A tabletop cobot enabled custom spring maker Newcomb Spring Corp. to boost productivity, Advanced Manufacturing reported; Festo used its experience in bio-inspired robotics to develop the BionicCobot , says Automation World; LG is set to launch three new commercial bots (dubbed 'Serving Robot,' 'Porter Robot' and 'Shopping Cart Robot') at CES this year. IEEE Spectrum has all the details.
Festo Japan showed off its 'Modular Production System D version,' which uses a Mitsubishi 6 axis robot....
Fish Bot Takes The Pressure
A team from the University of Washington’s Friday Harbor Labs has created a bio-inspired robot to test theories about how snailfish survive the extreme pressures and persistent low temperatures that prevail at the bottom of the world's oceans.
Caption: "It's like having an elephant stand on your thumb," said deep-sea physiologist Mackenzie Gerringer, of the pressures the robot was exposed to.
Via Science News:
A latex sleeve around the robot tail let her add or subtract water as an approximation of the gelatinous tissue. With an empty sleeve, the wide fish body pinches in to a thin tail, inviting vortices that cause drag. With this abrupt narrowing, robo-swimming proved a struggle. Filling the tail-sleeve to create a tapering rear let the robo-snailfish swim faster.
Robots are turning up more often as surrogates to help study biology. Last year, for example, researchers from the University of Southampton created a robot to study how prehistoric sea creatures swarmed. Science Magazine has more examples.
'HASEL' Gripper Combines Soft Bot Technologies
Researchers led by Christoph Keplinger, a physicist at the University of Colorado in Boulder, have created soft musclelike actuators that use electricity to drive the movement of liquids inside small pouches.
Dubbed 'HASEL' (Hydraulically Amplified Self-healing ELectrostatic), the new class of soft electrically activated actuators mimic natural muscle in both performance and versatility. The actuator combines pneumatic and dielectric elastomer technologies and is versatile enough to be able to lift a gallon of water and pluck a strawberry (albeit not at the same time).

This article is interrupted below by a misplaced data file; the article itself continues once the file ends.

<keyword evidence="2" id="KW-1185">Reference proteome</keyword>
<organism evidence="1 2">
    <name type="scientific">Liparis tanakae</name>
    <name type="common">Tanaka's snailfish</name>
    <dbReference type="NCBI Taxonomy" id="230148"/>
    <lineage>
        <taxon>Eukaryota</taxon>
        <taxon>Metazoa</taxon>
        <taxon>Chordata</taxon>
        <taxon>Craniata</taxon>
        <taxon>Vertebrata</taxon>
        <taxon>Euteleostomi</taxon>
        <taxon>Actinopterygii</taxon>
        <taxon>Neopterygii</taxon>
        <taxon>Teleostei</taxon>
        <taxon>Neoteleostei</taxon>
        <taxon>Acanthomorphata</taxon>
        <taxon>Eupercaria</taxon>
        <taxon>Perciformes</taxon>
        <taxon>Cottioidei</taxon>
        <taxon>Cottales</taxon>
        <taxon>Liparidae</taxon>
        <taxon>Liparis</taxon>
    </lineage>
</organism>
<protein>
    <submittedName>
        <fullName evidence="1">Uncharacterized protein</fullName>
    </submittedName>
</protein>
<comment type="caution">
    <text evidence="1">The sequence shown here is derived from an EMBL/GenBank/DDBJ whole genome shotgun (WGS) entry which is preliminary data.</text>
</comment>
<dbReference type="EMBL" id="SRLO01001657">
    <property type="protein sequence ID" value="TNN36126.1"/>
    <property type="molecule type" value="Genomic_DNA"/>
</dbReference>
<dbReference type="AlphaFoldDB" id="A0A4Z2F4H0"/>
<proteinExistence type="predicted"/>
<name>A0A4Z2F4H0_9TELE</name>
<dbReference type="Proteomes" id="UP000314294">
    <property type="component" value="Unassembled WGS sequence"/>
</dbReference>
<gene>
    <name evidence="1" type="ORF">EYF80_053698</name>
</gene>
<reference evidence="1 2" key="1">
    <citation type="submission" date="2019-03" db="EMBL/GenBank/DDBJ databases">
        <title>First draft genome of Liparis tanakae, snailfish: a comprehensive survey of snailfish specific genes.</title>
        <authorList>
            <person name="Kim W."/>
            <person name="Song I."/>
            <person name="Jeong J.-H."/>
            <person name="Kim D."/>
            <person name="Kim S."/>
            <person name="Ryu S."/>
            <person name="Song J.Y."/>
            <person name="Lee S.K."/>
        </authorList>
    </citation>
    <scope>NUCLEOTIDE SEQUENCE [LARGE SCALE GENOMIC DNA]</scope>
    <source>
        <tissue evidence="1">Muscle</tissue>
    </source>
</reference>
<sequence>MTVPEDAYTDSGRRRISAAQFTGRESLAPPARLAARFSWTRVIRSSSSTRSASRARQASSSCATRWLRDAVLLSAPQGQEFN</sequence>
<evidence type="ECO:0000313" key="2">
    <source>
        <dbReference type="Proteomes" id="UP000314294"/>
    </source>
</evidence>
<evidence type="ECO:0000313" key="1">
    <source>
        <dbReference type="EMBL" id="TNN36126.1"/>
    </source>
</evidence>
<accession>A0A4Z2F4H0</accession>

Once they’re good and robust, soft robots of all kinds will infiltrate our lives. The rigidity of traditional prosthetic arms could give way to softer, more sensitive limbs. Making robots soft will allow us to work alongside them much more safely, meaning they won’t just steal every human job—they’ll complement human labor.
Elsewhere, Bloomberg published its 'User’s Guide to the Dawn of Robot Driving'; a poultry robot developed by French firm Tibot, is up and running (Poultry World); Russian autonomous car developers face unique challenges, says The Guardian; and, as freezing weather sweeps much of North America (and Europe), snow-clearing bots have been enjoying the limelight.
Weather permitting, I'll be back next week with more news from the world of robotics. Until then, enjoy these videos and links!
The Year Robots Backflipped Their Way into Our Hearts (MIT Technology Review)
Plans Taking Shape on Hosting a Robot-filled Tokyo Olympics (The Asahi Shimbun)
One Bad Apple Can Spoil a Robot Swarm (AlphaGalileo)
Boom in Robot Advances Expected Over Next Three Years (Design News)
I Believe in Inteligent Design... For Robots (Wired)
Next-gen Flexible Robots Move and Heal Like Us (University of Colorado)
India Launches Its First Police Robot (Sputnik)
Robots Show They Can Foresee Their Own Future (NBC News)
The Future Of Real Estate May Have Far More Robots (CBS)
A hospital in Japan will use robots to help out the night shift (Engadget)